I want to tell you a story about me and my son going for a run together, because it so neatly explains how just a little knowledge about how the body works can make a big difference to your experience of moving.
So. My son and I went out for a run around our local park. The perimeter is about 2km (a little over a mile), so not too taxing even for a nearly nine year old.
About two thirds of the way round, my son said his right shoulder was starting to ache. Now neither he nor I could say we are experienced runners, but even we know that our shoulders shouldn’t be doing most of the work while running!
After checking it was okay with him to do some Alexander Technique work, I ran behind him for a few paces to see what was going on. He was throwing his entire shoulder region all over the place as he ran.
I break my story here to explain some anatomy…
Most people don’t realise that, functionally speaking, they have two shoulder joints: the shoulder girdle, which is formed by the collarbone and shoulderblade; and the glenohumeral joint, which is the ball and socket joint formed by the shoulder blade and the upper arm bone (humerus).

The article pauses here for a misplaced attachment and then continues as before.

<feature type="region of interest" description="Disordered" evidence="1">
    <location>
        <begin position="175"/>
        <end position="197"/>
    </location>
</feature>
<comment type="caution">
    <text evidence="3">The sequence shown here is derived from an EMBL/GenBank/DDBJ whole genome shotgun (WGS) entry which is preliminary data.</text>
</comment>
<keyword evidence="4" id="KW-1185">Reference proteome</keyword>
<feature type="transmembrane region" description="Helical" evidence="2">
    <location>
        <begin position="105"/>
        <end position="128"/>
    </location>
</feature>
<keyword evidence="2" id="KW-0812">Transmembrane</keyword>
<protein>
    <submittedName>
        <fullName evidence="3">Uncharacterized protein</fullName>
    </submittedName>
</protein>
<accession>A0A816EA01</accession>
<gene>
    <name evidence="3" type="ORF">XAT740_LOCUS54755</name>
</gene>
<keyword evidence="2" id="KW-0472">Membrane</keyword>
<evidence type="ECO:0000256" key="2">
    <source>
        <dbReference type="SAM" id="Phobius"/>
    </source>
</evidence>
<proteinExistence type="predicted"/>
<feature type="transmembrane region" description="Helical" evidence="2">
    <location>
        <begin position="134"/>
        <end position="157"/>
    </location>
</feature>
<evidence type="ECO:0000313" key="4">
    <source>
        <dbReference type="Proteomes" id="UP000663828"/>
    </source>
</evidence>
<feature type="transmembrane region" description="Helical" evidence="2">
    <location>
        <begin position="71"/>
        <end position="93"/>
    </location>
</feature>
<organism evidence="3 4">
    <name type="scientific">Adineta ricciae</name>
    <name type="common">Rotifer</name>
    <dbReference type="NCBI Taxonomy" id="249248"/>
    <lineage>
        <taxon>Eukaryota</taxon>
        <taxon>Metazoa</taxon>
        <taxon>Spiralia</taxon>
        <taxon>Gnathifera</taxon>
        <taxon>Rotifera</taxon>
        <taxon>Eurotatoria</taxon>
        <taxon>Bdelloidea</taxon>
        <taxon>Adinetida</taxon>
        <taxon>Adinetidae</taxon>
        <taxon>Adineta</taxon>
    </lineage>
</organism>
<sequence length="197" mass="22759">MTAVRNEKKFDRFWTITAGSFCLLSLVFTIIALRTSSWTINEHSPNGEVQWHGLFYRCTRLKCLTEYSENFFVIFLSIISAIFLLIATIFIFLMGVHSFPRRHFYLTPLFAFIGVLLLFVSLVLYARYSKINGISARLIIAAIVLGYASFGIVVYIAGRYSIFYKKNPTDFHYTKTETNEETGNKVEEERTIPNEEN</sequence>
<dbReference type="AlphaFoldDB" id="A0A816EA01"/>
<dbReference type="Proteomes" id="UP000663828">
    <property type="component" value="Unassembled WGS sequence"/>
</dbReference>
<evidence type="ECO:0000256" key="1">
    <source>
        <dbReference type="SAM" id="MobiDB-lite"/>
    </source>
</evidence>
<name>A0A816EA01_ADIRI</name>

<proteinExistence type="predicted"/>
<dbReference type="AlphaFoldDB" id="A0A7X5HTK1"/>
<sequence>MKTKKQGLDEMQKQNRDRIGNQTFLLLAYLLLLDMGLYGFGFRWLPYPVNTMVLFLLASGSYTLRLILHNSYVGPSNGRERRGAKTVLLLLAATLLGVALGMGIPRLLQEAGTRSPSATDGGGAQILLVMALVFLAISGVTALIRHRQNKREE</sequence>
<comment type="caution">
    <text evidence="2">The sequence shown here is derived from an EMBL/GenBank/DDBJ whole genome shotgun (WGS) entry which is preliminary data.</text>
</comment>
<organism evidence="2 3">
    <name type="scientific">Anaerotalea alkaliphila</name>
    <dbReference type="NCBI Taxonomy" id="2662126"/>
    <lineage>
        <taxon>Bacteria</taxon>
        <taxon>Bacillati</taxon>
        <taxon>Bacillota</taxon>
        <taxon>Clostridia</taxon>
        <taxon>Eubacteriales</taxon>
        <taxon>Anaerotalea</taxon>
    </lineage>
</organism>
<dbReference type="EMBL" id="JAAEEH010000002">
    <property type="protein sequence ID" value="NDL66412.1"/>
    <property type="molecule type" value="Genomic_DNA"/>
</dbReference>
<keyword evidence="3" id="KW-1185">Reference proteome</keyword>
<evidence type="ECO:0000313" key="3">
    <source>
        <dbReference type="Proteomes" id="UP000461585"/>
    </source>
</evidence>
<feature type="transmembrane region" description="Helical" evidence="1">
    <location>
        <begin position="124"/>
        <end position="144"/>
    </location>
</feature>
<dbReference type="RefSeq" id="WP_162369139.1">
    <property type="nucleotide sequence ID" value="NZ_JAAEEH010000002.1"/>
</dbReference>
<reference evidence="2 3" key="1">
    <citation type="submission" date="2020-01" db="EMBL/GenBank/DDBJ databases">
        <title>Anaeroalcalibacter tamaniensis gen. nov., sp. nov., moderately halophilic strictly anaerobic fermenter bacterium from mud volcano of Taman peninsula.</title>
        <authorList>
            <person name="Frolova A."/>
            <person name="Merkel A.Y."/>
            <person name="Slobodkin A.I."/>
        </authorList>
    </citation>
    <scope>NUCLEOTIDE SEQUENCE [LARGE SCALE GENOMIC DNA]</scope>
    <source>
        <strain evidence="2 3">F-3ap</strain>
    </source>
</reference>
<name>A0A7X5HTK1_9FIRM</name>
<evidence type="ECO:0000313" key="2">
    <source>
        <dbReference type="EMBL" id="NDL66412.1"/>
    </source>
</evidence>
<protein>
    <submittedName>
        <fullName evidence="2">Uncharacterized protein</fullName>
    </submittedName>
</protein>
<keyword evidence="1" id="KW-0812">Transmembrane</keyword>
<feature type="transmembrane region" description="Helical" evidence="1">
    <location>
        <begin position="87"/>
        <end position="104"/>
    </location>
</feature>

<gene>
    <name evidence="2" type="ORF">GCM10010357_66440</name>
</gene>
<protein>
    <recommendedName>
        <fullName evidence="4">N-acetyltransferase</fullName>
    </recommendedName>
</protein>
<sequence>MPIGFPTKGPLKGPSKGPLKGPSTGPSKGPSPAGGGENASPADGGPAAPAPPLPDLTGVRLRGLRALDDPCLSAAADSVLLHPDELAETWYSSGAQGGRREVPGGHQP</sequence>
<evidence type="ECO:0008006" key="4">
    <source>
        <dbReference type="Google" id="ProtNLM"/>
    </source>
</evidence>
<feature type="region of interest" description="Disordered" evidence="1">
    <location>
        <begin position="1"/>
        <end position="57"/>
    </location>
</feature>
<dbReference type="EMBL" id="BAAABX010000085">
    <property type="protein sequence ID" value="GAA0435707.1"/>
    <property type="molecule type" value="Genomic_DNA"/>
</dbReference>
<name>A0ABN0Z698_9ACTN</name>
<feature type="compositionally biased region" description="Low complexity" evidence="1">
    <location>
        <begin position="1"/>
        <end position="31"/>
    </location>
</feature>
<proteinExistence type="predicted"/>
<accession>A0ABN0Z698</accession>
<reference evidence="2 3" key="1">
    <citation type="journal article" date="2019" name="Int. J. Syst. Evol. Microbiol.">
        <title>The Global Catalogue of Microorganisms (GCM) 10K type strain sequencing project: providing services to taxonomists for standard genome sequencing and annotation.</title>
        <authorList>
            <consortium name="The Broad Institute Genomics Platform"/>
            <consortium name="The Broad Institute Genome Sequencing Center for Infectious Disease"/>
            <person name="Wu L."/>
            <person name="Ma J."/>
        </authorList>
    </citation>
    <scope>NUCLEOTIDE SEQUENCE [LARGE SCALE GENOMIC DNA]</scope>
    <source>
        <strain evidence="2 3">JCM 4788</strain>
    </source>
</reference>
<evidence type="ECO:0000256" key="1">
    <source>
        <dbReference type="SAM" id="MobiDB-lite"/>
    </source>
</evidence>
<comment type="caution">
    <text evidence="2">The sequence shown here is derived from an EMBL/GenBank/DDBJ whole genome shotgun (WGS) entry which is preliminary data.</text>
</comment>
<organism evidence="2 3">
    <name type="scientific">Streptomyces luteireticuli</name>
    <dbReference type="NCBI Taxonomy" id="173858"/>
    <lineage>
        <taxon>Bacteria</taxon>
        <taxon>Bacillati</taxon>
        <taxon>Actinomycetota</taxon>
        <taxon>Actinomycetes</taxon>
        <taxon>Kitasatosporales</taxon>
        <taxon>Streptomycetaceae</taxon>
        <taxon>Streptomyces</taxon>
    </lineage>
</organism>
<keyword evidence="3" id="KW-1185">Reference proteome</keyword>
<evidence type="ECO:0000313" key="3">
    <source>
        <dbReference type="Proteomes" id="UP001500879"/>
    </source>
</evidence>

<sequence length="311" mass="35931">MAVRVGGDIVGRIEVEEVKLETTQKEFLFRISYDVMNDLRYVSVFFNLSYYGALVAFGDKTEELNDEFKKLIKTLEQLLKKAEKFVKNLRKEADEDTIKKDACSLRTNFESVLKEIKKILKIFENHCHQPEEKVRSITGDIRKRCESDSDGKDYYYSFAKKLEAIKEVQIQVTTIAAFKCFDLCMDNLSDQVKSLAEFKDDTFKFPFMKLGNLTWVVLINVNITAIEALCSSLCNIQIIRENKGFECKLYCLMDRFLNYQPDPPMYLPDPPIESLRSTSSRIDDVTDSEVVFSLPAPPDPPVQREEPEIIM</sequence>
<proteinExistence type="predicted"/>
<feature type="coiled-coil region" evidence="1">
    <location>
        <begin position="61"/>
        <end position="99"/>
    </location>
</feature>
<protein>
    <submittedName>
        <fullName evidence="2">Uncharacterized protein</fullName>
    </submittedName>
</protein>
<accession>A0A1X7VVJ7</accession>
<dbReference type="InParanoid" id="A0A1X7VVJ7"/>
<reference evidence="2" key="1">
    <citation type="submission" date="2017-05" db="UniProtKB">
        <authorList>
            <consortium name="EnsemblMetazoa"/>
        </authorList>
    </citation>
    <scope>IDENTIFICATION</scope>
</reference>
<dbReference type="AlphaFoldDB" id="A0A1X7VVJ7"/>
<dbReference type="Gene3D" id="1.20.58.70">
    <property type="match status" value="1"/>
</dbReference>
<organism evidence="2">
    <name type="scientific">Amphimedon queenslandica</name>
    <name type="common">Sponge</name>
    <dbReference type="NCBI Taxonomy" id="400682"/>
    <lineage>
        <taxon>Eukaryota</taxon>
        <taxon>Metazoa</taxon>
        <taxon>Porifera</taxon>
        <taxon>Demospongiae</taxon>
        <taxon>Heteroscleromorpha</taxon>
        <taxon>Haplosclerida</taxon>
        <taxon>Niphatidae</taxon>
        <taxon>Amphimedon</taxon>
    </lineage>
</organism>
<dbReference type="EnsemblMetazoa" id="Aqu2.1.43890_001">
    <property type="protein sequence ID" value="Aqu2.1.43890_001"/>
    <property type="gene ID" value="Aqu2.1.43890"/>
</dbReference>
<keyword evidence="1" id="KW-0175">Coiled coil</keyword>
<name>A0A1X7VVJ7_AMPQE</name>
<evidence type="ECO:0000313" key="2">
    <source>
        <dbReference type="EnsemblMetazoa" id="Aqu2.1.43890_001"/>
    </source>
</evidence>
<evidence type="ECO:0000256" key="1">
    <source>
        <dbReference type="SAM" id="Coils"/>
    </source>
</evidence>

If you’re just moving your arm forwards and backwards, the glenohumeral joint will do the job admirably. You don’t need to waggle the whole shoulder girdle.
Back to the story.
I asked my son to stop, and with a bit of hands-on work I explained to him that he could use his whole shoulder region, but that he had a different shoulder joint that could move his arm back and forth more easily. And when he just move at the ball and socket joint, his arm moved so freely and easily that my son laughed.* And then he started to run.
For the first two paces, the right arm was moving in the new way, and the left arm in the old waggly way. But then he changed his left arm to the new streamlined movement. Not only did he move more gracefully, he moved more easily.
Result: he took off. He flew along. I had to work hard to keep up with him!
Once my son stopped doing the waggly thing with his arm, his shoulder stopped getting sore.** Once he knew which joints did what, his running improved.
What could you improve, if you just knew what muscles and joints you have, and how to use them?
* FM Alexander talks about how children love learning about how their bodies work. He writes: “They are not slow to recognise that they are themselves the most interesting machines, and their natural interest in mechanics finds full scope in the process of their own re-education.” Constructive Conscious Control of the Individual, IRDEAT edition, p.381.
** An important caveat here. If you are experiencing pain or discomfort, SEE A DOCTOR. There may be something physiologic or structural going on that the doctor can sort out. The Alexander Technique is fantastic, but it isn’t medicine, and can’t cure medical conditions.
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